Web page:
9. The Piper At The Gates Of Dawn (1967)pinkfloyd_piper

Although praised by critics as one of the great albums of 1967, Piper has not aged well at all. Syd Barrett was a unique figure in rock and, as such, this album sounds nothing like what would follow when he left the band, but it sounds perfectly in place with the psychedelic Summer of Love. The band's flair for the cinematic and dramatic is already evident on long freakouts like “Interstellar Overdrive” and “Astronomy Domine,” but much of the album is given to twee whimsy like “Bike” or experimental fare like “Pow R. Toc H.” It's interesting, at least, and necessary to understanding this band's origin story, but it's not a classic. “Lucifer Sam” remains a great lost album cut, though.

 

pinkfloyd_secrets8. A Saucerful Of Secrets (1968)

Barrett had already pretty much left the band, so the haunting “Jugband Blues” is his only addition to the band's sophomore disc. Thankfully, this album forgoes most of his tendencies in favor of slower, moodier fare like the title cut and “Set The Controls For The Heart Of The Sun,” which is where the whole “Pink Floyd sound” really begins. Barrett's influence remains on the songwriting, even if he himself isn't really around for most of it, but the songs are slightly better than Piper and still very different than much of the music from 1968.

 

7. The Division Bell (1994)pinkfloyd_division

The final proper Pink Floyd album of original material and the second without Roger Waters is a melancholy look at relationships of all types (self, friends, band, significant other), and Gilmour hammers these themes over and over in songs like the deliberate “What Do You Want From Me,” the epic “High Hopes” and “Keep Talking,” and finally “Marooned” is a fine instrumental that recalls the days of yore. However, much of the rest repeats the themes to lesser results, and with the outside songwriting help and the overall lack of spark, this one just drags on too long. It's better than critics say it is, but not by much.

 

pinkfloyd_thewall6. The Wall (1979)

This album chronicles a self-obsessed drug-addled rock star who hits his wife, is cool with Nazi symbolism and racial slurs, and has serious emotional and psychological issues. But people love it, mainly because of that one disco song about education and the overplayed “Comfortably Numb” (fun fact: the final solo is actually six solos that Gilmour played, then cut and pasted pieces of to achieve the final one heard on the album). The themes of isolation and angst are universal and resonant, though, and the best songs here cut to the heart of the walls we erect around others in our lives. “Hey You” and “Run Like Hell” are true classics, “Another Brick In The Wall, Pt. 1” and “Goodbye Blue Sky” are moodier but no less gripping and “Young Lust” is as fine a straight-ahead rocker as the band ever delivered. Cut out the horseshit (about half the album) and you're left with a fine piece of work.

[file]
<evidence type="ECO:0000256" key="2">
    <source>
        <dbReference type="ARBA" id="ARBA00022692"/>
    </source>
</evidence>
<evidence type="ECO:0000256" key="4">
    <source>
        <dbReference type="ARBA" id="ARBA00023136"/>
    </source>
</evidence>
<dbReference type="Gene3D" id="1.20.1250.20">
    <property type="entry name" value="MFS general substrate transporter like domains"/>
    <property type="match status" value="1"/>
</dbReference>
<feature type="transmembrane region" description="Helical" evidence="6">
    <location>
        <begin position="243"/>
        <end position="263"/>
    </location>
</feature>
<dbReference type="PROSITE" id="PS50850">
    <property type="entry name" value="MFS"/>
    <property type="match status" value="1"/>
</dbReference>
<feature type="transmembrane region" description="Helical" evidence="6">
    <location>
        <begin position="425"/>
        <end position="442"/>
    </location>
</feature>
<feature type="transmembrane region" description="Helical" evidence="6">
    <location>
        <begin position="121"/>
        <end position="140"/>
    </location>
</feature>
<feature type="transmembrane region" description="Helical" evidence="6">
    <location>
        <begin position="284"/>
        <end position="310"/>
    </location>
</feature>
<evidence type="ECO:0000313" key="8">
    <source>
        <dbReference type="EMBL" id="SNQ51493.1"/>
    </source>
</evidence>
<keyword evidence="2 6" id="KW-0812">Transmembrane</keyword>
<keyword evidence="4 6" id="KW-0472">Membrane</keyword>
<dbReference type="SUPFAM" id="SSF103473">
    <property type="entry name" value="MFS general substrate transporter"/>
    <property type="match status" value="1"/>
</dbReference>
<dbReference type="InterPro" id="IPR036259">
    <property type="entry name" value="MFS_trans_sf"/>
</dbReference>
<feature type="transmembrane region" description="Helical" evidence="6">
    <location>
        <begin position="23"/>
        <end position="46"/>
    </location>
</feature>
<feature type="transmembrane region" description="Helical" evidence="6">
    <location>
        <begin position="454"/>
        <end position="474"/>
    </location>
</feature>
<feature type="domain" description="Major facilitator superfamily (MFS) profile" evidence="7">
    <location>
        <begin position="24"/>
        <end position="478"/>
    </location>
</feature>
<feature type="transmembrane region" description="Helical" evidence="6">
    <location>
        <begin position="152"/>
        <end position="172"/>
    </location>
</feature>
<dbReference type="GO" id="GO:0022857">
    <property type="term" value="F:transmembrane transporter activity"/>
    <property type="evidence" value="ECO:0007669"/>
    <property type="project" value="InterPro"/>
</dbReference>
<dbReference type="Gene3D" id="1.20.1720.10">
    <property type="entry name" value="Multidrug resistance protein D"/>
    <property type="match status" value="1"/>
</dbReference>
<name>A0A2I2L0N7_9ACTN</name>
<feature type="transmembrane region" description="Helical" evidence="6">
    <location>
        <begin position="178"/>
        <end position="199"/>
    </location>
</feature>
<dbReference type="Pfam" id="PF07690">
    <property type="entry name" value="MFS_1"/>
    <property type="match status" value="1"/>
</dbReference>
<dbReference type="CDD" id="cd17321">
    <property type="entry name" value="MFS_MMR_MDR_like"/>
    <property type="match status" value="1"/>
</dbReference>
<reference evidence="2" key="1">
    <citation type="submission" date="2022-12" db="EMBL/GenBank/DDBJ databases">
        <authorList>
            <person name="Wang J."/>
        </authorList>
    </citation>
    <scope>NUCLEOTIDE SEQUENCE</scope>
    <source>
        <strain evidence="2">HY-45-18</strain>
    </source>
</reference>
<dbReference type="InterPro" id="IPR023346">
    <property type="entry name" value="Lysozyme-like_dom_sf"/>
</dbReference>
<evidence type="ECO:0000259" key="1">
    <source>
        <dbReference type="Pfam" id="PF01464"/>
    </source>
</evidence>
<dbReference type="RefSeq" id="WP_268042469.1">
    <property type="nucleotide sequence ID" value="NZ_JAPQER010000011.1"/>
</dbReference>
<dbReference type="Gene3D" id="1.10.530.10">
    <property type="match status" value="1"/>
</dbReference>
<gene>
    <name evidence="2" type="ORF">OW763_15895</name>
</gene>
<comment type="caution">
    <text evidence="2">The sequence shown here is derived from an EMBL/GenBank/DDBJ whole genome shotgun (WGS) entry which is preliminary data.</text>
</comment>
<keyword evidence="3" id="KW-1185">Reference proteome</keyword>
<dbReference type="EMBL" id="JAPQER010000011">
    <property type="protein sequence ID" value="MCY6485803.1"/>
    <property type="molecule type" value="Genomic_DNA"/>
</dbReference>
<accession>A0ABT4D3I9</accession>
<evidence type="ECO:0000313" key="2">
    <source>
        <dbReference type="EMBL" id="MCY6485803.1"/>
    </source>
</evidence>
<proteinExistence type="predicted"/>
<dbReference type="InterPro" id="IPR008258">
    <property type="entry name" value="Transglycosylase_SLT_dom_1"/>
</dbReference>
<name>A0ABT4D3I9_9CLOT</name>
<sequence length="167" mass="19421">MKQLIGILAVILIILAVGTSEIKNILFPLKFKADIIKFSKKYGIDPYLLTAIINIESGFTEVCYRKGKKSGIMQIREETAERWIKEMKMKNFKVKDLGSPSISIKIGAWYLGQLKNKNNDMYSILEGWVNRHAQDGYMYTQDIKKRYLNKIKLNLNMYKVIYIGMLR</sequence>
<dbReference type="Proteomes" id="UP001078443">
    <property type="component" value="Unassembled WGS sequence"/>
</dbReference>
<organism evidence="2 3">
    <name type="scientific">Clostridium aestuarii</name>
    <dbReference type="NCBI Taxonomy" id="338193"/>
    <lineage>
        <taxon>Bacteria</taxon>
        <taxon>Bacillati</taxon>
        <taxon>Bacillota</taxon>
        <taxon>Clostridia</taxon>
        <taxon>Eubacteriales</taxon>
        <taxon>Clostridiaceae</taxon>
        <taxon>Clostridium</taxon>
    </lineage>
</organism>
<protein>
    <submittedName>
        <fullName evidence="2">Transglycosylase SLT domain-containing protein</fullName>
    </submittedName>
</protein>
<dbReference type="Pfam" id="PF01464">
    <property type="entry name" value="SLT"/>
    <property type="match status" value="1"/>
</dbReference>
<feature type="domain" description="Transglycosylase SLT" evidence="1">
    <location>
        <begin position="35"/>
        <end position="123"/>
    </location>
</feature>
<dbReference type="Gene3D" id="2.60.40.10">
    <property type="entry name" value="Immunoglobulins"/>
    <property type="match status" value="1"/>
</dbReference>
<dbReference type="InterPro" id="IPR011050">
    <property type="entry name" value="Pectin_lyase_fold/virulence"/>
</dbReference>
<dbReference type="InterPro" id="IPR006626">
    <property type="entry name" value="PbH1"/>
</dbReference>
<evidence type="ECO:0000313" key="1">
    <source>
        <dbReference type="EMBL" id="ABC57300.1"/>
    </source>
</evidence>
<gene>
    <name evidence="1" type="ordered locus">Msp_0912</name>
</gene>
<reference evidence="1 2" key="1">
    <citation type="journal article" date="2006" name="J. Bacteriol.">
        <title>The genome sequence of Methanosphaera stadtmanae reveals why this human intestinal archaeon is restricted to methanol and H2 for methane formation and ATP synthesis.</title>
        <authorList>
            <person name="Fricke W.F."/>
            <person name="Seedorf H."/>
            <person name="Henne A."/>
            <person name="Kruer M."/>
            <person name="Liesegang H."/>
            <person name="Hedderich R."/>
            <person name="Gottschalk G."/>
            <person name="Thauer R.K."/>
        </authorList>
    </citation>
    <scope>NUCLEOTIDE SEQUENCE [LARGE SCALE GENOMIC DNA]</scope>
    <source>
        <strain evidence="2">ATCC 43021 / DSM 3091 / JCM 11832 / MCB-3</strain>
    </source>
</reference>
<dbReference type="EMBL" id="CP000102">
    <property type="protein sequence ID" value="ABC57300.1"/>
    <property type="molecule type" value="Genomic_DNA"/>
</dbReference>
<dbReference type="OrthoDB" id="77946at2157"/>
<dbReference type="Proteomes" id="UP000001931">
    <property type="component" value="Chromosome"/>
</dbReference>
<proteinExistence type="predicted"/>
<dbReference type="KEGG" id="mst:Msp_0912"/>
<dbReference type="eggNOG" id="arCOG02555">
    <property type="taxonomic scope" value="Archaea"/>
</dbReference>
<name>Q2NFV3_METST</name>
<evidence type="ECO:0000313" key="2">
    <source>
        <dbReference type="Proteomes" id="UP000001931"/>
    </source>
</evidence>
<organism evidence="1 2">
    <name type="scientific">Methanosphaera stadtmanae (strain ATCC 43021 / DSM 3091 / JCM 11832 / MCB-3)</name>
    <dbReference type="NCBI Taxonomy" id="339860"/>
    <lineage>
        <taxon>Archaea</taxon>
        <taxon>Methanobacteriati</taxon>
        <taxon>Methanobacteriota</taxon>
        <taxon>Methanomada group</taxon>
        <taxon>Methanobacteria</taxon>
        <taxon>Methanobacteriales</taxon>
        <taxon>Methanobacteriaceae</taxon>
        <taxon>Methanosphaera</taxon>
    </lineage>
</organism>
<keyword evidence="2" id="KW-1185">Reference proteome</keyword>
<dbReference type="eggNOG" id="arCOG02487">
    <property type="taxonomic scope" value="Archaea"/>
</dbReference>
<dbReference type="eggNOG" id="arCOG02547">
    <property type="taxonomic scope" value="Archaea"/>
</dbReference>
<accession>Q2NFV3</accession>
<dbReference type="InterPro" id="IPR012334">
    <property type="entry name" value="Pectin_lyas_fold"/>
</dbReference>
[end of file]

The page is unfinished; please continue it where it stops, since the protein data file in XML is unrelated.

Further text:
5. A Momentary Lapse Of Reason (1987)pinkfloyd_momentary

Free of the overbearing Waters, the remaining trio reformed in 1987 to release this disc. Some pounced on it as nostalgia and others felt that a Floyd without Waters was pointless, but they were both wrong. This contains some strong songs that retain the band's spirit but do away with the whole notion of a concept, focusing instead on songwriting and playing. Gilmour's extended solo in “Sorrow” is one of his best, “On The Turning Away” and “Learning To Fly” are efficient Floyd singles for a new generation, “One Slip” is a fine album track and the maligned “The Dogs Of War” is a metallic trudge with pointed lyrics (it was better live). Gilmour was the chief architect here, but it rings true enough to be Pink Floyd. Hell, if The Final Cut gets the band name, this one definitely does, too.

 

pinkfloyd_meddle4. Meddle (1971)